This post is just another distraction.
Maybe you’re sick and tired of everything you need to do, wanted a break, and here you are.
But, maybe this post offers another way out?…
Mindlessly scrolling through social media, a background exhaustion tagging along…
> “I’m just taking a break”
It’s hard to fault ourselves for wanting a break. The days are both too long and too short. Too much to do, and not nearly the time to get to what you want to do.
But then, when some important upcoming project drifts across the mind’s eye, a rapid calculation may take place, …
> “The due date is three weeks away, I don’t need to do it now. I’m fine. I’ll do it later.”
Tapping the next link on the social feed, we barely realize that we’ve just made a decision. Its thoughts evaporate as the balm of distractibility returns us to a steady-state of unease.
It seems kind to give ourselves a break. But this was not a kindness, neither for Present nor Future You.
The current unease saps the energy from Present You. It is harder to be focused when under unclear deadlines loom in the distance. Play thrives in windows of challenge, but can readily be choked by a pervasive sense of doom.
Meanwhile, Future You almost anticipates a despair. There is no sense of what to do next, what the worry is, or what the scope of engaging will be. There is only knowledge that *something* must be done before a certain date. The trigger to act rests on some unknown threshold for anxiety to cross, an unconscious transition from “I’m fine” to “I’m not fine!”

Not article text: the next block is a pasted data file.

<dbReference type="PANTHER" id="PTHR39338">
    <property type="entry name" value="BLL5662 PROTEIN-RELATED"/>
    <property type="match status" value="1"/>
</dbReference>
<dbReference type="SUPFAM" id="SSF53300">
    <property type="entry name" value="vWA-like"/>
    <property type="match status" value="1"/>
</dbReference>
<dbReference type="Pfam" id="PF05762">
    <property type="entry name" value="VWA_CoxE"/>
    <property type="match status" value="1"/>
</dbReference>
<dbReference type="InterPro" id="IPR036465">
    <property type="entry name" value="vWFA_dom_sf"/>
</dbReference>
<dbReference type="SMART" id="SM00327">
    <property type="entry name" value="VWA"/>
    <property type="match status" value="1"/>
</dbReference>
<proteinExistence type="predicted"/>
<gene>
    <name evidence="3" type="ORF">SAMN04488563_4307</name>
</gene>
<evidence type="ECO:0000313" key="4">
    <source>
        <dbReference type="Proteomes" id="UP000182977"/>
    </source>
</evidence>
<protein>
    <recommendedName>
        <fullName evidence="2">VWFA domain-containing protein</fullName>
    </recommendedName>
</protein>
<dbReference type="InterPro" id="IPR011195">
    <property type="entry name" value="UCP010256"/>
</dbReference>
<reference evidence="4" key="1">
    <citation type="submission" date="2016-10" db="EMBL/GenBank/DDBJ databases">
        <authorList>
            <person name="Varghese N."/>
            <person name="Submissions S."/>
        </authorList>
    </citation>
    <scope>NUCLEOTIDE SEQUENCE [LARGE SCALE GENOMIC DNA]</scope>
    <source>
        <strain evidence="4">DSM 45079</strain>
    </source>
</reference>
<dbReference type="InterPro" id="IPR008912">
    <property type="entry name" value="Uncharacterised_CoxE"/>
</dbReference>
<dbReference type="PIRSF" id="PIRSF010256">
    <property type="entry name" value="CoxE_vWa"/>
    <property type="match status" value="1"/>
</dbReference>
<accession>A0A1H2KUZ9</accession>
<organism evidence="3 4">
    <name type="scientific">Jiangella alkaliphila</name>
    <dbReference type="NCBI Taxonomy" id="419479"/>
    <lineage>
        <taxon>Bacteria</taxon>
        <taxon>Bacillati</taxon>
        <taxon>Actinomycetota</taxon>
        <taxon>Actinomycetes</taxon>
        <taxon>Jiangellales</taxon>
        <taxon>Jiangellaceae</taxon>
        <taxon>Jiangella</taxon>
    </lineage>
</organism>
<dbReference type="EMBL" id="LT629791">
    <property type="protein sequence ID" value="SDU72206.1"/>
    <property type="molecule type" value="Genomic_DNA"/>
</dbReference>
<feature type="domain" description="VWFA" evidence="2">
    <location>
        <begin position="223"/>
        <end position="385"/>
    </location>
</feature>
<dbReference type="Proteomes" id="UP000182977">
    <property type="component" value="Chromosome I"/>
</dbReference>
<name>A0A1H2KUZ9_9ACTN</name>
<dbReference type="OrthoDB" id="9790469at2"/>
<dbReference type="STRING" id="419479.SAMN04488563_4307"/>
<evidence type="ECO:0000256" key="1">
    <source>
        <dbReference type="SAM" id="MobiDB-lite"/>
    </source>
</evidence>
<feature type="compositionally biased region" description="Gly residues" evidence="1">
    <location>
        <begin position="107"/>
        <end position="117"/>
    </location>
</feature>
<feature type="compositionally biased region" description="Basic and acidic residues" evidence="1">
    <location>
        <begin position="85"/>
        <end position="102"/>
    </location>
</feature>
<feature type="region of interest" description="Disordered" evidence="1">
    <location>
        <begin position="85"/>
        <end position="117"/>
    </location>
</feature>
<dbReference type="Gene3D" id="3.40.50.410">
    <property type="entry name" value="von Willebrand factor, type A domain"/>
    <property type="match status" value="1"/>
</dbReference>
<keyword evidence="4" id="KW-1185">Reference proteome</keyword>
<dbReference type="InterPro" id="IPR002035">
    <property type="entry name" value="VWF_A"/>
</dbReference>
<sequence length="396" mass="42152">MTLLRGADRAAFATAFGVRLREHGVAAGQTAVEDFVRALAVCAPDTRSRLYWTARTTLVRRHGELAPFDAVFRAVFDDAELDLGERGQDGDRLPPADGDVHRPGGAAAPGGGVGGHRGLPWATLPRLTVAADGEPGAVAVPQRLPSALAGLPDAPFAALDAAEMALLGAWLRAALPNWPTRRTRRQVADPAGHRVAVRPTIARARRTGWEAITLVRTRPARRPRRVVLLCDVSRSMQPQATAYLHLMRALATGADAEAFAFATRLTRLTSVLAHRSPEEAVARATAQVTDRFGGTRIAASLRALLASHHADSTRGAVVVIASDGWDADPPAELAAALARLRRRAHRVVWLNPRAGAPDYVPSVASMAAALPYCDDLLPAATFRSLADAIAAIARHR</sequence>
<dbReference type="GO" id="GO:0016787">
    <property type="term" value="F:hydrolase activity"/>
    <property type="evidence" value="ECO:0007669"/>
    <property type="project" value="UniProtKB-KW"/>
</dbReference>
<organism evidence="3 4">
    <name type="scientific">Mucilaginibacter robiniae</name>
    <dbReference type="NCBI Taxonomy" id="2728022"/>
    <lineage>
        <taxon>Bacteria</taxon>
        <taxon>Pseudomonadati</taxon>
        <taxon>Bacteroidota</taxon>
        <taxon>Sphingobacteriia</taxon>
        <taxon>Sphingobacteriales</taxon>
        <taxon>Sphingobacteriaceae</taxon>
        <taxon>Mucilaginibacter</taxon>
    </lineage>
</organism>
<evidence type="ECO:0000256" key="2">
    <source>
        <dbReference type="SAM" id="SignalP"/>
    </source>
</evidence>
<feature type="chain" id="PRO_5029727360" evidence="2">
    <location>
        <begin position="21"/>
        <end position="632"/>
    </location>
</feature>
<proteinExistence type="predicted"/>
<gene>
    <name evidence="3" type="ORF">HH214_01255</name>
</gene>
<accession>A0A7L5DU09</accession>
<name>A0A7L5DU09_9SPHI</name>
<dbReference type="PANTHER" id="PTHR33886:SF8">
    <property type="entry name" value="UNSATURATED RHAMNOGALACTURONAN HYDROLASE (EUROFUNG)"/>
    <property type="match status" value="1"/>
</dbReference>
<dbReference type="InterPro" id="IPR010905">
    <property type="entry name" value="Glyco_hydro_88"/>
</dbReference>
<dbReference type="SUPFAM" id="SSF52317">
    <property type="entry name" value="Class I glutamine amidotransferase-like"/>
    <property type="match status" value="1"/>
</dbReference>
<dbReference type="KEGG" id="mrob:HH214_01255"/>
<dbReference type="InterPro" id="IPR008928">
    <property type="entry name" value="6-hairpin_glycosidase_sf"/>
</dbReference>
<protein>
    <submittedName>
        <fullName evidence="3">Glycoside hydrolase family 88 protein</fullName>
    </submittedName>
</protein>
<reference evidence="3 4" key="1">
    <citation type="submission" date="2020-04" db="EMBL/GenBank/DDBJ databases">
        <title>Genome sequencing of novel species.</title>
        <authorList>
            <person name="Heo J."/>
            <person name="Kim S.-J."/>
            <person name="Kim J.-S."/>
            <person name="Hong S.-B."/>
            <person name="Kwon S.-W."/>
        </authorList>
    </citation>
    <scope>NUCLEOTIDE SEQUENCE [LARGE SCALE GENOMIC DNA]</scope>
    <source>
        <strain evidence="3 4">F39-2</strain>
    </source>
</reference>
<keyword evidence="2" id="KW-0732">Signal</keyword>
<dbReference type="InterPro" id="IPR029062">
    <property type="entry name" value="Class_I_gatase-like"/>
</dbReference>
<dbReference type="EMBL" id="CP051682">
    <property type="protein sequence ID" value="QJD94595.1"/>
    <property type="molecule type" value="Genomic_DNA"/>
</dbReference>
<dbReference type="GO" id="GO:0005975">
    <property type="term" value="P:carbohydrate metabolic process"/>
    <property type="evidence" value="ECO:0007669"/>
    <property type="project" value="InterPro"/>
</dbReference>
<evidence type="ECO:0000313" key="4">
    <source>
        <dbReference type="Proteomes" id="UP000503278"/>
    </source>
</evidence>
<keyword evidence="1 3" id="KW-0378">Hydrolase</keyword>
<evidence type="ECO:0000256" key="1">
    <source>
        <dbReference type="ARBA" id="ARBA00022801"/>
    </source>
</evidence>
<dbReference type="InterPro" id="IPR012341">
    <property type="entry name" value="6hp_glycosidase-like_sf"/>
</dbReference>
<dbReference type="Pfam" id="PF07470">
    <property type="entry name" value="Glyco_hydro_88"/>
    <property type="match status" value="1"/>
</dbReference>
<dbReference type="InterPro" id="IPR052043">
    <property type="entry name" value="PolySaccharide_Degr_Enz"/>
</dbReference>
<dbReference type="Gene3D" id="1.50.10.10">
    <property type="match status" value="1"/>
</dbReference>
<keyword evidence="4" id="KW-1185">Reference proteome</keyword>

While it may seem kind to set the project aside for now, the entire system is built on anxiety, poisoned from the start.
You could force yourself to begin working, but that is hardly kind either. There may well be reasons against doing the work in the moment, be that because of exhaustion, the need for resources, and more.
To begin a real kindness:
1. Acknowledge the worry, *giving it the time* to come to rest in conscious awareness
2. Consider a real next step, some tiny concrete motion forward
3. Gently take that single step, preferably as soon as possible
4. You can always set it aside for a return, perhaps by way of a daily rhythm.
But the earlier you visit the project, the earlier you dispel the anxiety of the unknown. The scope becomes real. Its ideas become real. Your unconscious mind begins its play, even if afterwards you set it aside.
There are many projects I have finished well ahead of a deadline by this simple process. (the next problem is to not tell that I’m done for fear of being given more)
It quickly becomes apparent that social media often used as an unconscious tactic of evasion, the tool to tamper anxiety.
This is in no way easy. In fact, the process converts anxiety into fear. But, unlike anxiety, fear offers you an object. And when you have an object, you have something against which you can mount *courage*.
PS Consider the following exercise:
1. Get out a pen and paper
2. Consider, what is concerning me this moment?
3. What is a concrete thing I can do to move it forward?
4. When is the earliest I can take that small action?